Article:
Controversy over Philipp Hildebrand continues to rage. This from the FT’s Haig Simonian:
The Swiss National Bank will pay its former chairman a full year’s salary of about SFr900,000 ($942,000), in spite of his stepping down voluntarily in only the second week of the year.
The bank said Philipp Hildebrand’s contract entitled him to 12 months’ pay. The first six months covered his notice period, with the remainder compensating him for a clause in his contract that prevents him from working for another bank until next January.
The pay-off will stoke a political storm in Switzerland over Mr Hildebrand’s departure following revelations of currency transactions by his wife, and is likely to fuel the wider debate in Europe over bankers’ remuneration.
At Sfr900,000, Mr Hildebrand’s salary is high for the head of a central bank. The terms of his severance package are also generous. Read more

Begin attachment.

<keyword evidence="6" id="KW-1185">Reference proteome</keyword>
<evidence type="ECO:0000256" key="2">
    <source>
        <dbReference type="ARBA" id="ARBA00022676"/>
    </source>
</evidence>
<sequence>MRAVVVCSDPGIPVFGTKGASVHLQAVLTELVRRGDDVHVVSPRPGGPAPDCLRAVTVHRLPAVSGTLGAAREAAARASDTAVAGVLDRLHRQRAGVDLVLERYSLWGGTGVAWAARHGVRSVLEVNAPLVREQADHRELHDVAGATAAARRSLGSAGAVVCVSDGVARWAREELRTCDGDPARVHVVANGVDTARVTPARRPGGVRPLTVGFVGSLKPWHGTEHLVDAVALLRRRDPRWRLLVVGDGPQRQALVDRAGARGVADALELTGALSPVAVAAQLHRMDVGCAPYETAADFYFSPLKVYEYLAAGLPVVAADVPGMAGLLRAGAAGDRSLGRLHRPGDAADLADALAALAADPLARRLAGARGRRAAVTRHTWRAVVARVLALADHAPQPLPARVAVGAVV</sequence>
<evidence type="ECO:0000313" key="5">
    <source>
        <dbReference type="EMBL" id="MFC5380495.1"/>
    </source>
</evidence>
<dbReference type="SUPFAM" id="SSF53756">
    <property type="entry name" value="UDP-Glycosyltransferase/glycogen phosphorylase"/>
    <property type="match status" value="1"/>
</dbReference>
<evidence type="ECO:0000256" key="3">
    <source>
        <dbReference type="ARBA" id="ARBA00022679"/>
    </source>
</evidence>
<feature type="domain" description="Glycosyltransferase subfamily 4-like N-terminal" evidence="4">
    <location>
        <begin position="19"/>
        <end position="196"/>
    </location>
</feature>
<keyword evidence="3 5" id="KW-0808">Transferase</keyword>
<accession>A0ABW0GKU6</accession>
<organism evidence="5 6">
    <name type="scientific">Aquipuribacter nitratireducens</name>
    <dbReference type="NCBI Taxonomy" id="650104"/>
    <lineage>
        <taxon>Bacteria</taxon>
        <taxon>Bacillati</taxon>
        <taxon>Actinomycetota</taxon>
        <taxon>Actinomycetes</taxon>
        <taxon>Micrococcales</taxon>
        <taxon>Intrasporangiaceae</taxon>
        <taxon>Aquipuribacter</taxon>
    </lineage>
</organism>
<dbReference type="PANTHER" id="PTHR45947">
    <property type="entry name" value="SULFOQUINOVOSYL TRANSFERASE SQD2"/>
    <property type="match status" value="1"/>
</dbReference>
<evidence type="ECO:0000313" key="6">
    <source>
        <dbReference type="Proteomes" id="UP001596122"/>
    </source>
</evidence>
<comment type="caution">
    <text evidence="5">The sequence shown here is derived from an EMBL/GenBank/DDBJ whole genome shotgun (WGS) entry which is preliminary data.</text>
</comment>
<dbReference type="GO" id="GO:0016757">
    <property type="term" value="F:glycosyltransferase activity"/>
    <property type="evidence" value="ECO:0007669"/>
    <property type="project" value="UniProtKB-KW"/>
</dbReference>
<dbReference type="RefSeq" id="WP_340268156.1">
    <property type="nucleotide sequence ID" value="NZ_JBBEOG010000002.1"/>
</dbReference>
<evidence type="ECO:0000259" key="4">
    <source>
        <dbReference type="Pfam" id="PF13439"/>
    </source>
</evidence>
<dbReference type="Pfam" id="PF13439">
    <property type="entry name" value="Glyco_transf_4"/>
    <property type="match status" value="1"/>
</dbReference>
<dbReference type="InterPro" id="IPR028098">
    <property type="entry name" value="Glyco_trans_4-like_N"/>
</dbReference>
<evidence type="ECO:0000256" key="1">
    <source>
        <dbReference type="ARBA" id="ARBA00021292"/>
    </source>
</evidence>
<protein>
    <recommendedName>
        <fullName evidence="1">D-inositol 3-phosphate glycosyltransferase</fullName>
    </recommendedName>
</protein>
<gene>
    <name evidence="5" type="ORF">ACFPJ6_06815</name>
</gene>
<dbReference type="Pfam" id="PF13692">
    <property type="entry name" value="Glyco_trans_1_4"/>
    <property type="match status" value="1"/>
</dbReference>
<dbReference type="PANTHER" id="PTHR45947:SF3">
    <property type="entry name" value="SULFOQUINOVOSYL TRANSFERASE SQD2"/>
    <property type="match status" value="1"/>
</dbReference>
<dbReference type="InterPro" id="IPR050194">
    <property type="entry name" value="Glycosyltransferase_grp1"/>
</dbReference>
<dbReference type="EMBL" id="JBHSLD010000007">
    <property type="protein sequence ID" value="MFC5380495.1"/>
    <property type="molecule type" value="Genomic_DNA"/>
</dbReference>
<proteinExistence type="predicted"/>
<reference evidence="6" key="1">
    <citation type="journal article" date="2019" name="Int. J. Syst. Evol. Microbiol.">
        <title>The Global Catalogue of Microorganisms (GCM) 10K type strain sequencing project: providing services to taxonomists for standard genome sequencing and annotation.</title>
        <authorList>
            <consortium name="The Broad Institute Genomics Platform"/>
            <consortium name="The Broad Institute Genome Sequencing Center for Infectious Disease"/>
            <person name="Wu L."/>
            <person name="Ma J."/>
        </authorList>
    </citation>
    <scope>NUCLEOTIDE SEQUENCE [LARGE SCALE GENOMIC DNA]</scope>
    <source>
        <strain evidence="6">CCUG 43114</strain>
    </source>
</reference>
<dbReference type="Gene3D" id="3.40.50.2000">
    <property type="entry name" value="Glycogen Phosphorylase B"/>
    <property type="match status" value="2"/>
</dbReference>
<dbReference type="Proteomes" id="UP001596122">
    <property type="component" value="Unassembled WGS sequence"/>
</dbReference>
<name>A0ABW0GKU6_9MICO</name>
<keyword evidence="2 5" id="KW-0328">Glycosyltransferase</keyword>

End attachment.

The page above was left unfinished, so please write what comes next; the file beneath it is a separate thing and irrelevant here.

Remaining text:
Mario Draghi. Image by Getty.
Welcome to Money Supply’s live blog covering ECB president Mario Draghi’s first press conference of 2012.
This post should update automatically every few minutes, although it might take longer on mobile devices.
14.36 The live blog is now closed.
14.34 The press conference ends. The euro is now up 0.72 per cent against the dollar for the day.
14.33 Mr Draghi on whether today’s successful Spanish bond auction was evidence of the Sarkozy/Noyer trade: Read more
The European Central Bank’s governing council has held its main interest rate at 1 per cent.
The marginal lending and deposit rates also remain at 1.75 per cent and 0.25 per cent. Read more
The Bank of England’s Monetary Policy Committee has, as expected, held rates at 0.5 per cent and the size of the asset purchase programme at £275bn.
Next month is expected to be a different matter however, with analysts expecting the MPC to announce more quantitative easing. Read more